Kathleen - U.S. Virgin Islands
Commission: Create three 18" octagonal stained glass windows to go into new home being constructed in St. Croix, U.S. Virgin Islands.

With the layout nearly complete, the bevels are laid out to check design. It was at this point I found I had drawn the middle of the window 22 1/2 degrees off-center, so I had to cut it out and tape it in its correct location. As long as I can follow it, there's no problem.

The center of the window will be a gold seedy glass from Spectrum Glass. The triangular darts between the triangular bevels will be glue chip glass, also from Spectrum. It's a glass I really like to pass light but limit vision. The seedy gold and the glue chip also lend an "antique-y" air to the window.

The window will be framed in 3/4" pine, with a groove for the window to sit in. The outside edge of the window will also be gold. Glue chip will separate the rectangular bevels and the outside ring of gold.

As the photo shows, the seedy gold passes light nicely, but blurs vision quite a bit, making it nice for windows.

The seedy appearance comes from bubbles and small imperfections in the glass, just like some old glasses did. The uneven flow of the glass during manufacture also lend to the aged look.

The decision was made to simplify the window to a gold-clear theme. The bevels enhance the inner octagon, and will feature a "sunburst" type of design in gold.

The pieces of glass are assembled by a process called "foiling." Small strips of copper foil are applied to all edges of the glass, burnished down, fluxed to remove impurities, and then soldered to the adjacent piece of glass. Foiling is a slow process, compared to cutting the class to shape.

A little better view of the sunburst appears when the center is filled in. All pieces of glass have been tacked together with solder so they don't move, but the window still has no strength at this point.

Building a glass window is a one-at-a-time process, regardless of how many you have to build. As with anything like this, the assembly of the third window went much faster than the second, which was faster than the first. The first ends up being kind of a prototype for the final project, except that it is part of the project..

What many people don't understand is that this is NOT mass production, even with multiple windows. Each piece of glass still has to interconnect with the other pieces in the window, ultimately requiring each piece to be fit by hand.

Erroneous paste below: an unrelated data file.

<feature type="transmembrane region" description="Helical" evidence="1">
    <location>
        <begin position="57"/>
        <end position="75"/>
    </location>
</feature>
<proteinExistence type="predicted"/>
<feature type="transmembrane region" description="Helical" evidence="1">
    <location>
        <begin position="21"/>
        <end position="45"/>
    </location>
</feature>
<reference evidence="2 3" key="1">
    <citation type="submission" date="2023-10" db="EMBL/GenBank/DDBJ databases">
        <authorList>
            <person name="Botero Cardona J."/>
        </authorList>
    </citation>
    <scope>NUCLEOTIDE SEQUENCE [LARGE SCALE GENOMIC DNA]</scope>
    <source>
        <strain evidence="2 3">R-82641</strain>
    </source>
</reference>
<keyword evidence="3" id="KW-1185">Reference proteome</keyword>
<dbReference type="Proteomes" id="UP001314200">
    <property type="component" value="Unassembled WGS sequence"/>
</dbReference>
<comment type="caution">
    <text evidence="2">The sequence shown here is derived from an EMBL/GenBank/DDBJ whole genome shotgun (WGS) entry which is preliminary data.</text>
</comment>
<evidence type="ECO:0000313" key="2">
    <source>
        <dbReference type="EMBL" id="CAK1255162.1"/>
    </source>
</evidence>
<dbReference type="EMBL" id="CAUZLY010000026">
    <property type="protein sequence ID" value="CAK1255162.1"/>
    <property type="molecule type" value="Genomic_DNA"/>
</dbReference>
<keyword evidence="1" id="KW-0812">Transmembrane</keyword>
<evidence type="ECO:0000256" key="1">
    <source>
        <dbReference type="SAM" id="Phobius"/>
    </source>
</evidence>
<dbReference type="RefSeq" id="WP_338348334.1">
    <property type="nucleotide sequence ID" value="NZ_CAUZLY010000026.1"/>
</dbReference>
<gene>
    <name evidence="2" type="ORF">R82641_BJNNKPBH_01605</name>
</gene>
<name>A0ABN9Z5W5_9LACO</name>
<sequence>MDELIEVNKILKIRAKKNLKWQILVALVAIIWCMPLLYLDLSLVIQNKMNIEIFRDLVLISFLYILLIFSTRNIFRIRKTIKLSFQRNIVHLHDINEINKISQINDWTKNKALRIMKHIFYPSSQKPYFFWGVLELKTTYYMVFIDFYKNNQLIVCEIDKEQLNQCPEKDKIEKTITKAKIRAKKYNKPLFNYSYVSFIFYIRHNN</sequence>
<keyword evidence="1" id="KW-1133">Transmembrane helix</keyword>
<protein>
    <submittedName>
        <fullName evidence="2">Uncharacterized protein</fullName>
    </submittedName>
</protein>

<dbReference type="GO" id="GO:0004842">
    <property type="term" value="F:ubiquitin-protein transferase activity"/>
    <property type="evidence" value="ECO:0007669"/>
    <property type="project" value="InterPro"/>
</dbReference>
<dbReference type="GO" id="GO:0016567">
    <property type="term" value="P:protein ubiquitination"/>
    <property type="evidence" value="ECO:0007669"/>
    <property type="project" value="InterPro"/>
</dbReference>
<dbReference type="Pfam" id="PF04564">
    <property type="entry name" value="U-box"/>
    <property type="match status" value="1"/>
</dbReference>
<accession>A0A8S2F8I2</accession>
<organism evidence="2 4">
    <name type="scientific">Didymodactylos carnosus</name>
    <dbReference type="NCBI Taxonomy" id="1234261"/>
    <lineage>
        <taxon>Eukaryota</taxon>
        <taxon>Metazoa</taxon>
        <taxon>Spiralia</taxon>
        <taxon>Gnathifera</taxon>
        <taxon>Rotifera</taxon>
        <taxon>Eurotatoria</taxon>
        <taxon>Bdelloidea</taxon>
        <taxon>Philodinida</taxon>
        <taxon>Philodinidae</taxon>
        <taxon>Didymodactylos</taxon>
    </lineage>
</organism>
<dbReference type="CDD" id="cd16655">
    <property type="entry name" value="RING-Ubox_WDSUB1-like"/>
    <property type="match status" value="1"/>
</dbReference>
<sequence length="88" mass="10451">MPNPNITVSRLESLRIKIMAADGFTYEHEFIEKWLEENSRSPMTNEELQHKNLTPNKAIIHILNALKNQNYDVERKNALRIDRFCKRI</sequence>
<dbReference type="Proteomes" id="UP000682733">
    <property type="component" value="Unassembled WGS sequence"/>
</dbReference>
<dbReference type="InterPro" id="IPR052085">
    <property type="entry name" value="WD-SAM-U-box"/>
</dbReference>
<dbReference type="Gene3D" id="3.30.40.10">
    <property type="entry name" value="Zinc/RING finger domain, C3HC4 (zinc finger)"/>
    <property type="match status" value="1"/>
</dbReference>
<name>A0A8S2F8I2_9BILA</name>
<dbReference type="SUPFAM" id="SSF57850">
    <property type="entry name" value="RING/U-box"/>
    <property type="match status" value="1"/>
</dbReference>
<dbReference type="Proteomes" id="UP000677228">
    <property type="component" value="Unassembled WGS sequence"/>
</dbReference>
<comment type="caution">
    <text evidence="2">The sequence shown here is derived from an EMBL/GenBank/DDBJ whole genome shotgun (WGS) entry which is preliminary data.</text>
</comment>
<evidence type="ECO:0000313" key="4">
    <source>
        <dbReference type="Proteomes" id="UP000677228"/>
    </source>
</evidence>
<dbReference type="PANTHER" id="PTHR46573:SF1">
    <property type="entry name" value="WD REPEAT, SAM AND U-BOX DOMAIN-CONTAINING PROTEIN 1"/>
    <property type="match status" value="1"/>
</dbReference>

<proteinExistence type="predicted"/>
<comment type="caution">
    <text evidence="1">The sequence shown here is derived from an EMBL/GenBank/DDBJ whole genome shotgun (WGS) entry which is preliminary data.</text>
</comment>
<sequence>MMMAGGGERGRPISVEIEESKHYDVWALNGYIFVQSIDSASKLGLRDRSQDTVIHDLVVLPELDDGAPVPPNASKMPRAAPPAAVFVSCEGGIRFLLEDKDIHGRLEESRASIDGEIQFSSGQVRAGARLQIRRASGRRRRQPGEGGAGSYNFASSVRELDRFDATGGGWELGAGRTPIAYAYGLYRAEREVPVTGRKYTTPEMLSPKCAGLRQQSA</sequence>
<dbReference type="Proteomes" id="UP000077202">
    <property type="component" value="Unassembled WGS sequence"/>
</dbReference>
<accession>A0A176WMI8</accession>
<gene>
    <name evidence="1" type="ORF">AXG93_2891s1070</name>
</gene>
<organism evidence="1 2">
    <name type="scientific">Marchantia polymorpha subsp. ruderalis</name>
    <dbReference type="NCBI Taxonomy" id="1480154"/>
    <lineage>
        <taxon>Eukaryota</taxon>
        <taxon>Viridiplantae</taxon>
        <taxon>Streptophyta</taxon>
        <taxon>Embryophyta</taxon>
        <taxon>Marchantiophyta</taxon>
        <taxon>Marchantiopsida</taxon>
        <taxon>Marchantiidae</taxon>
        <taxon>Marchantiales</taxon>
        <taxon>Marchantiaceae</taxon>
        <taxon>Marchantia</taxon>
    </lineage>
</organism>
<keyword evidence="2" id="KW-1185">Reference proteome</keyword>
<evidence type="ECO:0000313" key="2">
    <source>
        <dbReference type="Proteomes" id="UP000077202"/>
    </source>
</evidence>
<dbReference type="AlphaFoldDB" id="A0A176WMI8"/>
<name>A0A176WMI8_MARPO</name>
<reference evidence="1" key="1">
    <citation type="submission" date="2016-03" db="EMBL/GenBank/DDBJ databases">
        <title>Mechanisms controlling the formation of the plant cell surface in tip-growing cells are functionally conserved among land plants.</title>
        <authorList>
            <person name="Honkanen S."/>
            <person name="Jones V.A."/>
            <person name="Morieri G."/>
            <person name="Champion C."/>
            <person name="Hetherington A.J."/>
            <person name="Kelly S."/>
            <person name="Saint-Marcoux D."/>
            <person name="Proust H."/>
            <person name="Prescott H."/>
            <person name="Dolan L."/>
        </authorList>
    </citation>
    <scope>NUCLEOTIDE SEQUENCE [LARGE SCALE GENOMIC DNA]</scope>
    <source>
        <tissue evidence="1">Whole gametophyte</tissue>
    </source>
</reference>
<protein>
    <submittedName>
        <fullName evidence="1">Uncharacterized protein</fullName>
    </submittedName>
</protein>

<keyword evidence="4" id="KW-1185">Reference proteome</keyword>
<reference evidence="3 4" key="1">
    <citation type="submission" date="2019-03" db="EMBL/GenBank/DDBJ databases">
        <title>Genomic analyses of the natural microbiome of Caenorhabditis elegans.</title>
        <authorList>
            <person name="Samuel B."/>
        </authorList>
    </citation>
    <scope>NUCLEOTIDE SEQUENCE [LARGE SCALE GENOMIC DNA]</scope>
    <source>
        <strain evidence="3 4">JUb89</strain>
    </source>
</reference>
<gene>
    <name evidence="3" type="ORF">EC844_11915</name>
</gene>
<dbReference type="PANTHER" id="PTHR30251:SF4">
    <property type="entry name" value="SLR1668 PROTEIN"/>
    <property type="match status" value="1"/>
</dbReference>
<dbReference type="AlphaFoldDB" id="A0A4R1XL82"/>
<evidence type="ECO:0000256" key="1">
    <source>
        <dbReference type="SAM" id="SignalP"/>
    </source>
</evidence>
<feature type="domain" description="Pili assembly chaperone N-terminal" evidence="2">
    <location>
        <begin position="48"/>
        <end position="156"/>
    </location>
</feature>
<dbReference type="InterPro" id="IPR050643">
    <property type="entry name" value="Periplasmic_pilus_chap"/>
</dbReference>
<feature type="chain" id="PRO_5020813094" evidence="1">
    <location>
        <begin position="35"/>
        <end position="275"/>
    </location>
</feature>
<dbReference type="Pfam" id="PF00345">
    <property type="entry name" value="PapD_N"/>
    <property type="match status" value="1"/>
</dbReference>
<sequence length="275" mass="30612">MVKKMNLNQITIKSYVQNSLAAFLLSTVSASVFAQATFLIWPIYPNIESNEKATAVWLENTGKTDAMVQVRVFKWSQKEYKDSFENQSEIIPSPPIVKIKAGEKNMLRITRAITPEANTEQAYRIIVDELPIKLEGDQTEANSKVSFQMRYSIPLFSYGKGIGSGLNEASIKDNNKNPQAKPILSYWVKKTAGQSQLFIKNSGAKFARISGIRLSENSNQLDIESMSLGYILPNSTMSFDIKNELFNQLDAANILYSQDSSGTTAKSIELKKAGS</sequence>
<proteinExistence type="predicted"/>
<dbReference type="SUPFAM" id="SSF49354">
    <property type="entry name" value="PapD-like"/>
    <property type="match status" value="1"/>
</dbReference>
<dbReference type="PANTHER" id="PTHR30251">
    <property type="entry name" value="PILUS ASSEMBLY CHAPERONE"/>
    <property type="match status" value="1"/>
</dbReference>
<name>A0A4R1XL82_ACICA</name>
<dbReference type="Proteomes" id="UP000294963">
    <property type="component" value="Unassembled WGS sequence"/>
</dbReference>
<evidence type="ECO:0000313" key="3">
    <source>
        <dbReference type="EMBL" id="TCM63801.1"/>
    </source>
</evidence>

As with any handmade glass project, joint lines may vary slightly in width, shapes may vary slightly, glass colors may be a bit different, etc. but this is ultimately the beauty of stained glass.

This is one of the finished window panels. All solder joints have been blackened with patina to highlight the design and shape of the window. This panel will be mated with a clear sheet the same shape before it goes into the wooden frame.

The clear glass provides the outer protection the stained glass panel needs. It is pretty rigid at this point, but is still able to be bent with enough pressure, causing the joints to fail by pulling the copper foil from the glass.

The windows are finally going in the frames. I ran into a major problem getting the clear glass clean so you could see it was clear. The assembly and soldering process created a few problems, and actually required replacement of a few pieces due to spotting and pitting from the chemicals used.

I remember similar problems when I first started doing stained glass many years ago, and remember at the time vowing I would never used large pieces of clear glass again for that very reason.

I also had to put a lead came border around the windows, even though they were going into rabbet joints in the wood frames.

Ready for final patching and painting, the window now gives a true sense of its final appearance. Packing and shipping is the next problem to be tackled.

A trio of finished windows, ready to be packed and prepared for shipping.

Finally managed to beat the weather and get a bright, dry, sunny day to work!

Whether windows will be shipped as a unit, or as three separate pieces, has yet to be determined. Packing with foam and stretch wrap is the same either way, so that's the final step.